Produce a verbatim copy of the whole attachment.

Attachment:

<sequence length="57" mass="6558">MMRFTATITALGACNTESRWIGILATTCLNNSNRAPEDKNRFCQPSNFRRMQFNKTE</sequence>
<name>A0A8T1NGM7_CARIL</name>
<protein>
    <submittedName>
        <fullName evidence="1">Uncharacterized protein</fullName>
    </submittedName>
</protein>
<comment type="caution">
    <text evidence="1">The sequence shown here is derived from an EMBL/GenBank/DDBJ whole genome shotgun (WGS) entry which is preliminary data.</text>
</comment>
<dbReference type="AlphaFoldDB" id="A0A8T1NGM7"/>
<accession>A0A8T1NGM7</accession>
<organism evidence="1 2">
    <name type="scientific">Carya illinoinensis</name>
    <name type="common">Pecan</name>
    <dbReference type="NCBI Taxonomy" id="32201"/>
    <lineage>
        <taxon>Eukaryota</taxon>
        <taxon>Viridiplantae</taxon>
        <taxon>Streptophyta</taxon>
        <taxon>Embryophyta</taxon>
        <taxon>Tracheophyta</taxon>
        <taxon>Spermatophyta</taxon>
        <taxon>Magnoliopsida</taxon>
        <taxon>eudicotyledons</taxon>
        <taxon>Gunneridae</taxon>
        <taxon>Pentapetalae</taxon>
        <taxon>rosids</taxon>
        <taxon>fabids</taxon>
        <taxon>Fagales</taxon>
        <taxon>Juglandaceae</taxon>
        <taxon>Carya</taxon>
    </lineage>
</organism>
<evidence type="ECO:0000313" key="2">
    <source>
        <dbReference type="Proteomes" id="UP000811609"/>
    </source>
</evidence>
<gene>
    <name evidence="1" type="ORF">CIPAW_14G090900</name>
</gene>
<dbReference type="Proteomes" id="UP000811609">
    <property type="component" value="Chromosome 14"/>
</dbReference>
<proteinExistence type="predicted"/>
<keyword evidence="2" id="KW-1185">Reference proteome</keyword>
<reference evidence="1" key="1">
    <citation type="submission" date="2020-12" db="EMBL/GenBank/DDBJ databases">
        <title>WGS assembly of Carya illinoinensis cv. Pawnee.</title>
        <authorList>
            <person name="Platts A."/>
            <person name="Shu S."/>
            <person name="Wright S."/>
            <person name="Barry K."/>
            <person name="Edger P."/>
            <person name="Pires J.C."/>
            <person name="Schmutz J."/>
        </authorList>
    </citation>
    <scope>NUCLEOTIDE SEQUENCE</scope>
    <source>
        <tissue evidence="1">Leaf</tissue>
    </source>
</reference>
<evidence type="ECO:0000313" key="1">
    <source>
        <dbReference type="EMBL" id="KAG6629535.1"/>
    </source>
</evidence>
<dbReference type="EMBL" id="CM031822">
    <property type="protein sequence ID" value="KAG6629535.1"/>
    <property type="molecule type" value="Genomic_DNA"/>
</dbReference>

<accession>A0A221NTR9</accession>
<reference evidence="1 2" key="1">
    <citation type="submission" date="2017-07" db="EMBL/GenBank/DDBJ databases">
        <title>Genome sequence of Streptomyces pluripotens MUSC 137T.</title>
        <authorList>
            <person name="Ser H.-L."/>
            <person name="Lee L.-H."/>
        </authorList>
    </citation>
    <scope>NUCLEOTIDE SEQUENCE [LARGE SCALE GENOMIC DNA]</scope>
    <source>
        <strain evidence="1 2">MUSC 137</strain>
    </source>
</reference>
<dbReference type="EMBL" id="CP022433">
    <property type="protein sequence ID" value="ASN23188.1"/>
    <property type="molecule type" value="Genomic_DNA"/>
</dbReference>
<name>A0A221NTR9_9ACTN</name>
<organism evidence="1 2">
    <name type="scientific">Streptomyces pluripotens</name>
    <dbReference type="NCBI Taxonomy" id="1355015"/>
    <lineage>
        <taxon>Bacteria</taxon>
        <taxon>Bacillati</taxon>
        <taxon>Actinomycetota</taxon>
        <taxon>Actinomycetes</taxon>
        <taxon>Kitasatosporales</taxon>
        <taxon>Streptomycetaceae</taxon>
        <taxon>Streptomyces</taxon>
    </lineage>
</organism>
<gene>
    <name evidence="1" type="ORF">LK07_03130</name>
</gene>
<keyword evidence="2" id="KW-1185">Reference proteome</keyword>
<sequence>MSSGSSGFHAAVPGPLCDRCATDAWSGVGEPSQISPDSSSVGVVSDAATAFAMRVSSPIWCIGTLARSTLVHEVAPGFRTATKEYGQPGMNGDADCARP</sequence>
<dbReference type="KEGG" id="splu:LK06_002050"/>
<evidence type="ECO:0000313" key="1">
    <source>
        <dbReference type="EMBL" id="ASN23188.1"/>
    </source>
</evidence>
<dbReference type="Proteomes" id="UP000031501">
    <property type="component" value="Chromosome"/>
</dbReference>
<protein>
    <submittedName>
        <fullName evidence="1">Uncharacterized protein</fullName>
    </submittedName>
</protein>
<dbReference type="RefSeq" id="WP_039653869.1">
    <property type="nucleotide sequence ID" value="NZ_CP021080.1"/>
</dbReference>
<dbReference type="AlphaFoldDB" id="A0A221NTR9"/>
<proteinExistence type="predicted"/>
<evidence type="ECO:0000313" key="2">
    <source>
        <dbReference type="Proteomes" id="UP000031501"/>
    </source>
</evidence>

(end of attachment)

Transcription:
<sequence length="57" mass="6558">MMRFTATITALGACNTESRWIGILATTCLNNSNRAPEDKNRFCQPSNFRRMQFNKTE</sequence>
<name>A0A8T1NGM7_CARIL</name>
<protein>
    <submittedName>
        <fullName evidence="1">Uncharacterized protein</fullName>
    </submittedName>
</protein>
<comment type="caution">
    <text evidence="1">The sequence shown here is derived from an EMBL/GenBank/DDBJ whole genome shotgun (WGS) entry which is preliminary data.</text>
</comment>
<dbReference type="AlphaFoldDB" id="A0A8T1NGM7"/>
<accession>A0A8T1NGM7</accession>
<organism evidence="1 2">
    <name type="scientific">Carya illinoinensis</name>
    <name type="common">Pecan</name>
    <dbReference type="NCBI Taxonomy" id="32201"/>
    <lineage>
        <taxon>Eukaryota</taxon>
        <taxon>Viridiplantae</taxon>
        <taxon>Streptophyta</taxon>
        <taxon>Embryophyta</taxon>
        <taxon>Tracheophyta</taxon>
        <taxon>Spermatophyta</taxon>
        <taxon>Magnoliopsida</taxon>
        <taxon>eudicotyledons</taxon>
        <taxon>Gunneridae</taxon>
        <taxon>Pentapetalae</taxon>
        <taxon>rosids</taxon>
        <taxon>fabids</taxon>
        <taxon>Fagales</taxon>
        <taxon>Juglandaceae</taxon>
        <taxon>Carya</taxon>
    </lineage>
</organism>
<evidence type="ECO:0000313" key="2">
    <source>
        <dbReference type="Proteomes" id="UP000811609"/>
    </source>
</evidence>
<gene>
    <name evidence="1" type="ORF">CIPAW_14G090900</name>
</gene>
<dbReference type="Proteomes" id="UP000811609">
    <property type="component" value="Chromosome 14"/>
</dbReference>
<proteinExistence type="predicted"/>
<keyword evidence="2" id="KW-1185">Reference proteome</keyword>
<reference evidence="1" key="1">
    <citation type="submission" date="2020-12" db="EMBL/GenBank/DDBJ databases">
        <title>WGS assembly of Carya illinoinensis cv. Pawnee.</title>
        <authorList>
            <person name="Platts A."/>
            <person name="Shu S."/>
            <person name="Wright S."/>
            <person name="Barry K."/>
            <person name="Edger P."/>
            <person name="Pires J.C."/>
            <person name="Schmutz J."/>
        </authorList>
    </citation>
    <scope>NUCLEOTIDE SEQUENCE</scope>
    <source>
        <tissue evidence="1">Leaf</tissue>
    </source>
</reference>
<evidence type="ECO:0000313" key="1">
    <source>
        <dbReference type="EMBL" id="KAG6629535.1"/>
    </source>
</evidence>
<dbReference type="EMBL" id="CM031822">
    <property type="protein sequence ID" value="KAG6629535.1"/>
    <property type="molecule type" value="Genomic_DNA"/>
</dbReference>

<accession>A0A221NTR9</accession>
<reference evidence="1 2" key="1">
    <citation type="submission" date="2017-07" db="EMBL/GenBank/DDBJ databases">
        <title>Genome sequence of Streptomyces pluripotens MUSC 137T.</title>
        <authorList>
            <person name="Ser H.-L."/>
            <person name="Lee L.-H."/>
        </authorList>
    </citation>
    <scope>NUCLEOTIDE SEQUENCE [LARGE SCALE GENOMIC DNA]</scope>
    <source>
        <strain evidence="1 2">MUSC 137</strain>
    </source>
</reference>
<dbReference type="EMBL" id="CP022433">
    <property type="protein sequence ID" value="ASN23188.1"/>
    <property type="molecule type" value="Genomic_DNA"/>
</dbReference>
<name>A0A221NTR9_9ACTN</name>
<organism evidence="1 2">
    <name type="scientific">Streptomyces pluripotens</name>
    <dbReference type="NCBI Taxonomy" id="1355015"/>
    <lineage>
        <taxon>Bacteria</taxon>
        <taxon>Bacillati</taxon>
        <taxon>Actinomycetota</taxon>
        <taxon>Actinomycetes</taxon>
        <taxon>Kitasatosporales</taxon>
        <taxon>Streptomycetaceae</taxon>
        <taxon>Streptomyces</taxon>
    </lineage>
</organism>
<gene>
    <name evidence="1" type="ORF">LK07_03130</name>
</gene>
<keyword evidence="2" id="KW-1185">Reference proteome</keyword>
<sequence>MSSGSSGFHAAVPGPLCDRCATDAWSGVGEPSQISPDSSSVGVVSDAATAFAMRVSSPIWCIGTLARSTLVHEVAPGFRTATKEYGQPGMNGDADCARP</sequence>
<dbReference type="KEGG" id="splu:LK06_002050"/>
<evidence type="ECO:0000313" key="1">
    <source>
        <dbReference type="EMBL" id="ASN23188.1"/>
    </source>
</evidence>
<dbReference type="Proteomes" id="UP000031501">
    <property type="component" value="Chromosome"/>
</dbReference>
<protein>
    <submittedName>
        <fullName evidence="1">Uncharacterized protein</fullName>
    </submittedName>
</protein>
<dbReference type="RefSeq" id="WP_039653869.1">
    <property type="nucleotide sequence ID" value="NZ_CP021080.1"/>
</dbReference>
<dbReference type="AlphaFoldDB" id="A0A221NTR9"/>
<proteinExistence type="predicted"/>
<evidence type="ECO:0000313" key="2">
    <source>
        <dbReference type="Proteomes" id="UP000031501"/>
    </source>
</evidence>